The WTO recently ruled against India's DCR policy. Credit: HHV Solar Technology

The WTO recently ruled against India's DCR policy. Credit: HHV Solar Technology

A solar auction in the Indian state of Rajasthan has seen the lowest bids so far in the Domestic Content Requirement (DCR) category, which requires project developers to source solar equipment from local manufacturers.

The 100MW PV auction from utility NTPC, under National Solar Mission batch II phase II this week had the following winners:

  • Janardhan Wind, 20MW at INR 5.06/kWh (US$0.076)
  • Suzlon, 60MW at INR 5.07/kWh
  • Maharashtra Seamless, 20MW at INR 5.07/kWh

Mudit Jain, consultant at consultancy firm Bridge to India, told PV Tech: “This is the lowest tariff received for DCR projects in India to date.”

The lowest bidding for DCR projects before this bidding was for another NTPC bid in the state of Andhra Pradesh under the same NSM batch. The tariff offered then was INR 5.12/kWh and INR 5.13/kWh by Indian developers Azure and Adani respectively.

Jain added: “The bidding in Rajasthan was aggressive particularly because the project sizes were small – 10MW per project whereas the project size was 50MW in Andhra Pradesh.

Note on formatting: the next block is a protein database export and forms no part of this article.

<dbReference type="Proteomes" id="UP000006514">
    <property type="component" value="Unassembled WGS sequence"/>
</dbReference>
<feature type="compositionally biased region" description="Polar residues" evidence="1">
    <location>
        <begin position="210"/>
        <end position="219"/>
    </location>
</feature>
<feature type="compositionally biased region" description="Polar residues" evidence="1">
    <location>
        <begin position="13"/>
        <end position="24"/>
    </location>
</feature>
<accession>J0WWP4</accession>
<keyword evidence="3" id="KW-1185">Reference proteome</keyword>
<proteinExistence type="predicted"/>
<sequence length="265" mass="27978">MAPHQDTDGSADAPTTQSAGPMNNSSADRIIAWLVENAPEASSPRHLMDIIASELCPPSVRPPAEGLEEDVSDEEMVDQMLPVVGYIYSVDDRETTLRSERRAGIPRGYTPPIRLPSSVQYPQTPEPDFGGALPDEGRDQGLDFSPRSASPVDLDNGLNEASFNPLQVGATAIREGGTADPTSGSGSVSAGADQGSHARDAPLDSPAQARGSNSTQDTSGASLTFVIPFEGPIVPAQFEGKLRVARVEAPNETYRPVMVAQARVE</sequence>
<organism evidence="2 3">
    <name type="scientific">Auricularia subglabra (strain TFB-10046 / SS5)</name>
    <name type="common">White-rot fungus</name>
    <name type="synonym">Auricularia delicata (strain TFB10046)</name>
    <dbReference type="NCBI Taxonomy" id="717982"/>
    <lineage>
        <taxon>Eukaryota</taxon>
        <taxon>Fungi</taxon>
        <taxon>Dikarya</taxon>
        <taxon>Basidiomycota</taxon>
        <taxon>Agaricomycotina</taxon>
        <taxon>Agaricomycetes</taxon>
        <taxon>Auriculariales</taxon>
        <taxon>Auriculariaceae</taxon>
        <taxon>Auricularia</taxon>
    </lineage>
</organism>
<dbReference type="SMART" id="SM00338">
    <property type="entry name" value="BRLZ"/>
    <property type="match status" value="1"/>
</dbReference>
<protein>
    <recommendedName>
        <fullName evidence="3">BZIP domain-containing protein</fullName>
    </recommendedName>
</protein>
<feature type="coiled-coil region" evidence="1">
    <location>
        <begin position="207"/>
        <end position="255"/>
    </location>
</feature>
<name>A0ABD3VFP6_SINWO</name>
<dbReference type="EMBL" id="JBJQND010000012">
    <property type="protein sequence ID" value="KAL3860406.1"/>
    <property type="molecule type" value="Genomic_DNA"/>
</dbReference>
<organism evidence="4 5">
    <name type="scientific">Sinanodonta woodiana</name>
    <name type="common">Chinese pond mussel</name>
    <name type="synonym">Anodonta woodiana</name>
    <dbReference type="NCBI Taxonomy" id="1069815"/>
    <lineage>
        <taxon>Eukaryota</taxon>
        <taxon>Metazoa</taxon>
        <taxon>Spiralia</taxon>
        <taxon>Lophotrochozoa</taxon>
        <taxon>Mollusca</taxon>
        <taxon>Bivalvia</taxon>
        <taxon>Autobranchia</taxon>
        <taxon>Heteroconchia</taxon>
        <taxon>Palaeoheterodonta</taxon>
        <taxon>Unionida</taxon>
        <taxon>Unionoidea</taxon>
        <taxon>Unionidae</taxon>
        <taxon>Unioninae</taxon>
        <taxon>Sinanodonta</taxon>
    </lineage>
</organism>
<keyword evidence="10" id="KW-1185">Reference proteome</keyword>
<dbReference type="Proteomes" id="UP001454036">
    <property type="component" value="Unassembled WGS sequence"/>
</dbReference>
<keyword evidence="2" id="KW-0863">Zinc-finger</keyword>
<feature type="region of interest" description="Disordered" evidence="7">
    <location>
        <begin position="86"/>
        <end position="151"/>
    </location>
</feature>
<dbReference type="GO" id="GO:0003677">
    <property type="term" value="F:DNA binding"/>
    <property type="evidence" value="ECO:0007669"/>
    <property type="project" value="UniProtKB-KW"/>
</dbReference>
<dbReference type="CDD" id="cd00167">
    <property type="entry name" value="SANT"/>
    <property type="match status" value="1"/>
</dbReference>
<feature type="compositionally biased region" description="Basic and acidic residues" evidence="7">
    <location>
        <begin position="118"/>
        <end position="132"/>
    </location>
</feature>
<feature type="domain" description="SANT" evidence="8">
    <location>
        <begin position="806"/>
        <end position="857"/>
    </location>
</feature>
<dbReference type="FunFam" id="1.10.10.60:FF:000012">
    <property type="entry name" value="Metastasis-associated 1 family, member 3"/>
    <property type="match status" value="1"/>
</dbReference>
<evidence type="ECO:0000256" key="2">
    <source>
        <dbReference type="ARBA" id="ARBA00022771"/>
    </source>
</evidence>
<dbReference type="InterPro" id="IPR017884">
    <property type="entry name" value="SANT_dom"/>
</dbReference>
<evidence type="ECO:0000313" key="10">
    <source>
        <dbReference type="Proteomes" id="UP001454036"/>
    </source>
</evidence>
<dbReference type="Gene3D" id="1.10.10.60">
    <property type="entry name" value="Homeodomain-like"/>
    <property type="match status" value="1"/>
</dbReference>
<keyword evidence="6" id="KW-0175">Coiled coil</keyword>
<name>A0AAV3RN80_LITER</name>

“Further the projects in Rajasthan were to be located outside of solar park (projects in Andhra Pradesh were inside solar park). However, developers might have factored higher radiation in Rajasthan and lower cost of land acquisition as compared to high solar park charges in Andhra Pradesh.”

Last year, Jain analysed the Indian government's solar park policy saying that it looked good on paper, however, in some cases the costs of solar parks have resulted in various developers claiming they could quote even lower tariffs if they were allowed to bid for capacity outside the solar parks particularly in Andhra Pradesh, Rajasthan, Gujarat and Karnataka.

India’s DCR policy has been under intense scrutiny of late after the World Trade Organisation (WTO) ruled against India’s local content requirements in favour of the US, who wanted foreign firms to be able to import solar equipment without any favouring of domestic cells and modules.

However, Ministry of New and Renewable Energy joint secretary Tarun Kapoor told PV Tech at the time that India’s support for the domestic industry would not be affected, meanwhile, Jasmeet Khurana, associate director, consulting, at Bridge to India said the DCR was a flawed policy, which would not support the domestic industry in a sustainable fashion and there were other policies that could be adopted in a more effective manner.

Tags: dcr, wto, india, bridge to india, local content, rajasthan